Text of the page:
Thyroid nodules are an abnormal growth of thyroid cells that forms a lump within the thyroid gland. They are common and often discovered during routine physical examinations. While the majority of nodules are benign (noncancerous), approximately 5 to 10 percent are malignant.
DIAGNOSIS: Most thyroid nodules don't cause symptoms, and thyroid tests are most typically normal even when cancerous nodules are present. Some nodules can be found incidentally through imaging tests such as CT scans or ultrasounds for completely unrelated reasons. Other times, patients may find a thyroid nodule by noticing a lump in their neck while looking in a mirror, buttoning their collar or fastening a necklace.
While thyroid nodules are extremely common, the causes of nodules aren't as clear. It is known that Hashimoto's thyroiditis as well as iodine deficiency is associated with an increased risk of thyroid nodules. Family history seems to play a role as well.
EVALUATION: Once a nodule is discovered, it needs to be evaluated. The doctor will physically exam your thyroid and order blood tests to verify the function of the gland. Determining whether the nodule is cancerous requires specialized tests such as ultrasonography and fine needle biopsy.
A thyroid ultrasound is a key tool in the evaluation. It is very accurate and can determine whether a nodule is solid of filled with fluid. The ultrasound can help identify suspicious nodules as well as find small nodules that are too small to feel during the physical exam. These ultrasounds are also used to guide a needle if the doctor performs a fine needle aspiration biopsy.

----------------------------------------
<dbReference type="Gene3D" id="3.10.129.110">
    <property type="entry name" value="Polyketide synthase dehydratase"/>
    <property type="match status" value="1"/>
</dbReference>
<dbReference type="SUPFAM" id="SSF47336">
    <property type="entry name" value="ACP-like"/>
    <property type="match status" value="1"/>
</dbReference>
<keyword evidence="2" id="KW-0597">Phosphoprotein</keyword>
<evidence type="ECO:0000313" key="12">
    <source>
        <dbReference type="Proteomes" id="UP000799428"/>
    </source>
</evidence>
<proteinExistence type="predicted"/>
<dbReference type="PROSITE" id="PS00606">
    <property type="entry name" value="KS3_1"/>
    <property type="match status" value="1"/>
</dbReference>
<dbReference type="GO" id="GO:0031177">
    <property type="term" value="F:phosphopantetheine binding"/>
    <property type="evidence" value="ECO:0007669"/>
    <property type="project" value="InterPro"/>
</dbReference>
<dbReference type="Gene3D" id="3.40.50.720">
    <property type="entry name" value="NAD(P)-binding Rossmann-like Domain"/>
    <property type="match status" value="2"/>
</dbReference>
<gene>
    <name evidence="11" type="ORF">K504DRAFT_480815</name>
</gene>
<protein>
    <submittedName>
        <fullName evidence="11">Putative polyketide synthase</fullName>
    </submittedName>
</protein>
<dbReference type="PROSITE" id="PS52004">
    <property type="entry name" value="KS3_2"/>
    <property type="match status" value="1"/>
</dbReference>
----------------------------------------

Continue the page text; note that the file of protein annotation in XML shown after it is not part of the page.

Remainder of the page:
If your doctor does identify a thyroid nodule that seems suspicious, a fine needle aspiration biopsy is needed to determine whether cancer is present. During the procedure, your doctor inserts a thin needle in the nodule and removes a sample of cells. The procedure, usually carried out in the doctor's office, takes about 20 minutes and has few risks. Samples are sent to a laboratory and analyzed under a microscope.
TREATMENT: All thyroid nodules that are cancerous, or highly suspicious, should be surgically removed by an experienced thyroid surgeon. If a thyroid nodule isn't cancerous, there are several treatment options.
The first is watchful waiting, which is when a biopsy shows a benign thyroid nodule, the doctor may suggest simply watching, which usually means regular physical exam and thyroid function tests. There will be another biopsy if the nodule grows larger. If a benign thyroid nodule remains unchanged, careful monitoring may be the treatment.
Another is treatment is thyroid hormone suppression therapy. This involves treating a benign nodule with a synthetic form of thyroxine taken in pill form.
Lastly, there is surgery. A nodule clearly benign may require surgery, especially if it's large enough to make it hard to breathe or swallow. Surgery is also the best option for people with goiters, particularly when the goiter constricts airways, the esophagus or blood vessels.
Dr. Scheuller is an Ear, Nose and Throat (Otolaryngologist) specialist and is a member of the American Academy of Otolaryngology Head and Neck Surgery. He practices in Ogden.